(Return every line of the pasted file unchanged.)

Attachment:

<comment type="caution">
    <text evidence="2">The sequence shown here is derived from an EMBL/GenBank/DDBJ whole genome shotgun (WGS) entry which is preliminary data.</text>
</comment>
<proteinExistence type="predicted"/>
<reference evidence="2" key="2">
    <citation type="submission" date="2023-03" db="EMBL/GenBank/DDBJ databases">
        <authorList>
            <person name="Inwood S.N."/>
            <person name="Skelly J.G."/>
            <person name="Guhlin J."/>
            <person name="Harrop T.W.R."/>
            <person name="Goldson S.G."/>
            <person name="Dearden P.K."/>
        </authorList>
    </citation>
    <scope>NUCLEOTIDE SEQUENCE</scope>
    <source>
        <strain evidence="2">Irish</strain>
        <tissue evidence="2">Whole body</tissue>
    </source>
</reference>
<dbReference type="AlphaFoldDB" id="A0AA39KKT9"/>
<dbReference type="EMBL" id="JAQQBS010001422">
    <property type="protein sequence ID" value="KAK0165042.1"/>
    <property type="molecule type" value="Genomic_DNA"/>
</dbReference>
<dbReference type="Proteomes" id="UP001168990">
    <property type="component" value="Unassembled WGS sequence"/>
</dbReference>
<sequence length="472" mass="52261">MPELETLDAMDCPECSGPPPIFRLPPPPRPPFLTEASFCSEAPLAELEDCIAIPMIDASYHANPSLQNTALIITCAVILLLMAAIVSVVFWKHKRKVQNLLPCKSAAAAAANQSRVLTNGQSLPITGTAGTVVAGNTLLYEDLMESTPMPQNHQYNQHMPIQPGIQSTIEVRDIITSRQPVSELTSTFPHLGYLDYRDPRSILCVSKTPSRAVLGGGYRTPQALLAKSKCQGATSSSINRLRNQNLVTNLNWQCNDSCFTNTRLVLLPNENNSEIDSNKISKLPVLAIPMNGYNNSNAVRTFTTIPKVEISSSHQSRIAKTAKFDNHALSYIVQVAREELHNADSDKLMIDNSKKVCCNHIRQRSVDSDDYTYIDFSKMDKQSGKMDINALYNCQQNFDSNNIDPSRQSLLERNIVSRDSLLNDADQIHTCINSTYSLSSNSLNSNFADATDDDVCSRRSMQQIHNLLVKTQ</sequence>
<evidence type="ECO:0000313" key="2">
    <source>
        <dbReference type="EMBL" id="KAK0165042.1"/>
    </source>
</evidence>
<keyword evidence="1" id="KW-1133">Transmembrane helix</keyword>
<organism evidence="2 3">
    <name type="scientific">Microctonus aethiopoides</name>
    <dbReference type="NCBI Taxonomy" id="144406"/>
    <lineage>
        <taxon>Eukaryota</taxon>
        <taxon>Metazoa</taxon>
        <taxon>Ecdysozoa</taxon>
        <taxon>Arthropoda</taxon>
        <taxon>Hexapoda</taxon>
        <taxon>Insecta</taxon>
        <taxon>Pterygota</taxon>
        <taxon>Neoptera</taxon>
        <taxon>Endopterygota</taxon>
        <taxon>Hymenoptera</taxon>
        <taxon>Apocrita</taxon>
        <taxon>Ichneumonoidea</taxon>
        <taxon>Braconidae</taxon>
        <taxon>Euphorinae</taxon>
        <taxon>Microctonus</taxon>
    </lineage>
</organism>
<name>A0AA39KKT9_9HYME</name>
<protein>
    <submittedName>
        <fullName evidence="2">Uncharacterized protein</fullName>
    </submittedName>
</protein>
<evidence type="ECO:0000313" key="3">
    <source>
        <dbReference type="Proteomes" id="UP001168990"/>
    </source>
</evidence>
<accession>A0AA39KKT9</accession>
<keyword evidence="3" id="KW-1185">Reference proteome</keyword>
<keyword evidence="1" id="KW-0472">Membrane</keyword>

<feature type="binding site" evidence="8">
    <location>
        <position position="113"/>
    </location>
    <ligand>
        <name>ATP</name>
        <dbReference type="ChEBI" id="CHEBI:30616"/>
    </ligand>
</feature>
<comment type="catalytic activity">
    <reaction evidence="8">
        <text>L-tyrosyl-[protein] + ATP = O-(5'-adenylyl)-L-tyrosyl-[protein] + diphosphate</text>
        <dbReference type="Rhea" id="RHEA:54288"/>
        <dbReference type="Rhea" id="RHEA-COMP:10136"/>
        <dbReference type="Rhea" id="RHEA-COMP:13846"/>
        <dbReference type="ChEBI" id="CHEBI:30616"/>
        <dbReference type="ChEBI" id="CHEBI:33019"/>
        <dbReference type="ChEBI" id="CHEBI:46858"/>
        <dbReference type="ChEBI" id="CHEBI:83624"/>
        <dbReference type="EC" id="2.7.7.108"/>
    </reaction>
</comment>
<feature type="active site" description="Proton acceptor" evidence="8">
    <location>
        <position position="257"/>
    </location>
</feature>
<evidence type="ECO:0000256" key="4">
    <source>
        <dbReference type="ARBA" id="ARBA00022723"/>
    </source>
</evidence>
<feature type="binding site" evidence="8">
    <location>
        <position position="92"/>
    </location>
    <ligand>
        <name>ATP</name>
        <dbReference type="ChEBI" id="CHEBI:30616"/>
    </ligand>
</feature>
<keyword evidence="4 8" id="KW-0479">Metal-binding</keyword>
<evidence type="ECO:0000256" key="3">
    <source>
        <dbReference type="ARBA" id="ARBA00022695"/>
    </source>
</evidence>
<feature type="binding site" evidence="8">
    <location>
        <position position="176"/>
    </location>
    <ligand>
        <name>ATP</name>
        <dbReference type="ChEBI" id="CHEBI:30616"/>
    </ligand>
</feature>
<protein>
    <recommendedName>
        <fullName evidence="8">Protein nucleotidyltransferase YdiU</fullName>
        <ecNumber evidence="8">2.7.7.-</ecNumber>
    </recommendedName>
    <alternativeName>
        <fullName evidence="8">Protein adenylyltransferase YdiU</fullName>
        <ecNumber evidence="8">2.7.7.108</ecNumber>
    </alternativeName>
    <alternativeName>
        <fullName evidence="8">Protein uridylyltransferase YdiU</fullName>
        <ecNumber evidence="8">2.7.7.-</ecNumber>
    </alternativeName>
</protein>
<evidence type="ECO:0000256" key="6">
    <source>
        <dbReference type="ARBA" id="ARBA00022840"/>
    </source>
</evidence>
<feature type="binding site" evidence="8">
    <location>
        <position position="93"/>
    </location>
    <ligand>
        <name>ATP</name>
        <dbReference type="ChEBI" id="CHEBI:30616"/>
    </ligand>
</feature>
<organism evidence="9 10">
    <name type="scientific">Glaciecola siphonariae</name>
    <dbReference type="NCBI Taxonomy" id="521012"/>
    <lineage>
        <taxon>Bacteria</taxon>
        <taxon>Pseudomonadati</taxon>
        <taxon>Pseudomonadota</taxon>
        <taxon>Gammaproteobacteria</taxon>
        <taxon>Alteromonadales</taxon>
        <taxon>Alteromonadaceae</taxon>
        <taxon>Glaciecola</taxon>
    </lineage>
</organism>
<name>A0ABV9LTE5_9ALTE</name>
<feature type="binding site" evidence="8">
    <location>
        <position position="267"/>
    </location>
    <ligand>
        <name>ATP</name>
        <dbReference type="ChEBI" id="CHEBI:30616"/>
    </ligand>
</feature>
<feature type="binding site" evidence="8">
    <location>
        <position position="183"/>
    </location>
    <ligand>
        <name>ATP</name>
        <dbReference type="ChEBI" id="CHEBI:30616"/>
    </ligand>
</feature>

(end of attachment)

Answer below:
<comment type="caution">
    <text evidence="2">The sequence shown here is derived from an EMBL/GenBank/DDBJ whole genome shotgun (WGS) entry which is preliminary data.</text>
</comment>
<proteinExistence type="predicted"/>
<reference evidence="2" key="2">
    <citation type="submission" date="2023-03" db="EMBL/GenBank/DDBJ databases">
        <authorList>
            <person name="Inwood S.N."/>
            <person name="Skelly J.G."/>
            <person name="Guhlin J."/>
            <person name="Harrop T.W.R."/>
            <person name="Goldson S.G."/>
            <person name="Dearden P.K."/>
        </authorList>
    </citation>
    <scope>NUCLEOTIDE SEQUENCE</scope>
    <source>
        <strain evidence="2">Irish</strain>
        <tissue evidence="2">Whole body</tissue>
    </source>
</reference>
<dbReference type="AlphaFoldDB" id="A0AA39KKT9"/>
<dbReference type="EMBL" id="JAQQBS010001422">
    <property type="protein sequence ID" value="KAK0165042.1"/>
    <property type="molecule type" value="Genomic_DNA"/>
</dbReference>
<dbReference type="Proteomes" id="UP001168990">
    <property type="component" value="Unassembled WGS sequence"/>
</dbReference>
<sequence length="472" mass="52261">MPELETLDAMDCPECSGPPPIFRLPPPPRPPFLTEASFCSEAPLAELEDCIAIPMIDASYHANPSLQNTALIITCAVILLLMAAIVSVVFWKHKRKVQNLLPCKSAAAAAANQSRVLTNGQSLPITGTAGTVVAGNTLLYEDLMESTPMPQNHQYNQHMPIQPGIQSTIEVRDIITSRQPVSELTSTFPHLGYLDYRDPRSILCVSKTPSRAVLGGGYRTPQALLAKSKCQGATSSSINRLRNQNLVTNLNWQCNDSCFTNTRLVLLPNENNSEIDSNKISKLPVLAIPMNGYNNSNAVRTFTTIPKVEISSSHQSRIAKTAKFDNHALSYIVQVAREELHNADSDKLMIDNSKKVCCNHIRQRSVDSDDYTYIDFSKMDKQSGKMDINALYNCQQNFDSNNIDPSRQSLLERNIVSRDSLLNDADQIHTCINSTYSLSSNSLNSNFADATDDDVCSRRSMQQIHNLLVKTQ</sequence>
<evidence type="ECO:0000313" key="2">
    <source>
        <dbReference type="EMBL" id="KAK0165042.1"/>
    </source>
</evidence>
<keyword evidence="1" id="KW-1133">Transmembrane helix</keyword>
<organism evidence="2 3">
    <name type="scientific">Microctonus aethiopoides</name>
    <dbReference type="NCBI Taxonomy" id="144406"/>
    <lineage>
        <taxon>Eukaryota</taxon>
        <taxon>Metazoa</taxon>
        <taxon>Ecdysozoa</taxon>
        <taxon>Arthropoda</taxon>
        <taxon>Hexapoda</taxon>
        <taxon>Insecta</taxon>
        <taxon>Pterygota</taxon>
        <taxon>Neoptera</taxon>
        <taxon>Endopterygota</taxon>
        <taxon>Hymenoptera</taxon>
        <taxon>Apocrita</taxon>
        <taxon>Ichneumonoidea</taxon>
        <taxon>Braconidae</taxon>
        <taxon>Euphorinae</taxon>
        <taxon>Microctonus</taxon>
    </lineage>
</organism>
<name>A0AA39KKT9_9HYME</name>
<protein>
    <submittedName>
        <fullName evidence="2">Uncharacterized protein</fullName>
    </submittedName>
</protein>
<evidence type="ECO:0000313" key="3">
    <source>
        <dbReference type="Proteomes" id="UP001168990"/>
    </source>
</evidence>
<accession>A0AA39KKT9</accession>
<keyword evidence="3" id="KW-1185">Reference proteome</keyword>
<keyword evidence="1" id="KW-0472">Membrane</keyword>

<feature type="binding site" evidence="8">
    <location>
        <position position="113"/>
    </location>
    <ligand>
        <name>ATP</name>
        <dbReference type="ChEBI" id="CHEBI:30616"/>
    </ligand>
</feature>
<comment type="catalytic activity">
    <reaction evidence="8">
        <text>L-tyrosyl-[protein] + ATP = O-(5'-adenylyl)-L-tyrosyl-[protein] + diphosphate</text>
        <dbReference type="Rhea" id="RHEA:54288"/>
        <dbReference type="Rhea" id="RHEA-COMP:10136"/>
        <dbReference type="Rhea" id="RHEA-COMP:13846"/>
        <dbReference type="ChEBI" id="CHEBI:30616"/>
        <dbReference type="ChEBI" id="CHEBI:33019"/>
        <dbReference type="ChEBI" id="CHEBI:46858"/>
        <dbReference type="ChEBI" id="CHEBI:83624"/>
        <dbReference type="EC" id="2.7.7.108"/>
    </reaction>
</comment>
<feature type="active site" description="Proton acceptor" evidence="8">
    <location>
        <position position="257"/>
    </location>
</feature>
<evidence type="ECO:0000256" key="4">
    <source>
        <dbReference type="ARBA" id="ARBA00022723"/>
    </source>
</evidence>
<feature type="binding site" evidence="8">
    <location>
        <position position="92"/>
    </location>
    <ligand>
        <name>ATP</name>
        <dbReference type="ChEBI" id="CHEBI:30616"/>
    </ligand>
</feature>
<keyword evidence="4 8" id="KW-0479">Metal-binding</keyword>
<evidence type="ECO:0000256" key="3">
    <source>
        <dbReference type="ARBA" id="ARBA00022695"/>
    </source>
</evidence>
<feature type="binding site" evidence="8">
    <location>
        <position position="176"/>
    </location>
    <ligand>
        <name>ATP</name>
        <dbReference type="ChEBI" id="CHEBI:30616"/>
    </ligand>
</feature>
<protein>
    <recommendedName>
        <fullName evidence="8">Protein nucleotidyltransferase YdiU</fullName>
        <ecNumber evidence="8">2.7.7.-</ecNumber>
    </recommendedName>
    <alternativeName>
        <fullName evidence="8">Protein adenylyltransferase YdiU</fullName>
        <ecNumber evidence="8">2.7.7.108</ecNumber>
    </alternativeName>
    <alternativeName>
        <fullName evidence="8">Protein uridylyltransferase YdiU</fullName>
        <ecNumber evidence="8">2.7.7.-</ecNumber>
    </alternativeName>
</protein>
<evidence type="ECO:0000256" key="6">
    <source>
        <dbReference type="ARBA" id="ARBA00022840"/>
    </source>
</evidence>
<feature type="binding site" evidence="8">
    <location>
        <position position="93"/>
    </location>
    <ligand>
        <name>ATP</name>
        <dbReference type="ChEBI" id="CHEBI:30616"/>
    </ligand>
</feature>
<organism evidence="9 10">
    <name type="scientific">Glaciecola siphonariae</name>
    <dbReference type="NCBI Taxonomy" id="521012"/>
    <lineage>
        <taxon>Bacteria</taxon>
        <taxon>Pseudomonadati</taxon>
        <taxon>Pseudomonadota</taxon>
        <taxon>Gammaproteobacteria</taxon>
        <taxon>Alteromonadales</taxon>
        <taxon>Alteromonadaceae</taxon>
        <taxon>Glaciecola</taxon>
    </lineage>
</organism>
<name>A0ABV9LTE5_9ALTE</name>
<feature type="binding site" evidence="8">
    <location>
        <position position="267"/>
    </location>
    <ligand>
        <name>ATP</name>
        <dbReference type="ChEBI" id="CHEBI:30616"/>
    </ligand>
</feature>
<feature type="binding site" evidence="8">
    <location>
        <position position="183"/>
    </location>
    <ligand>
        <name>ATP</name>
        <dbReference type="ChEBI" id="CHEBI:30616"/>
    </ligand>
</feature>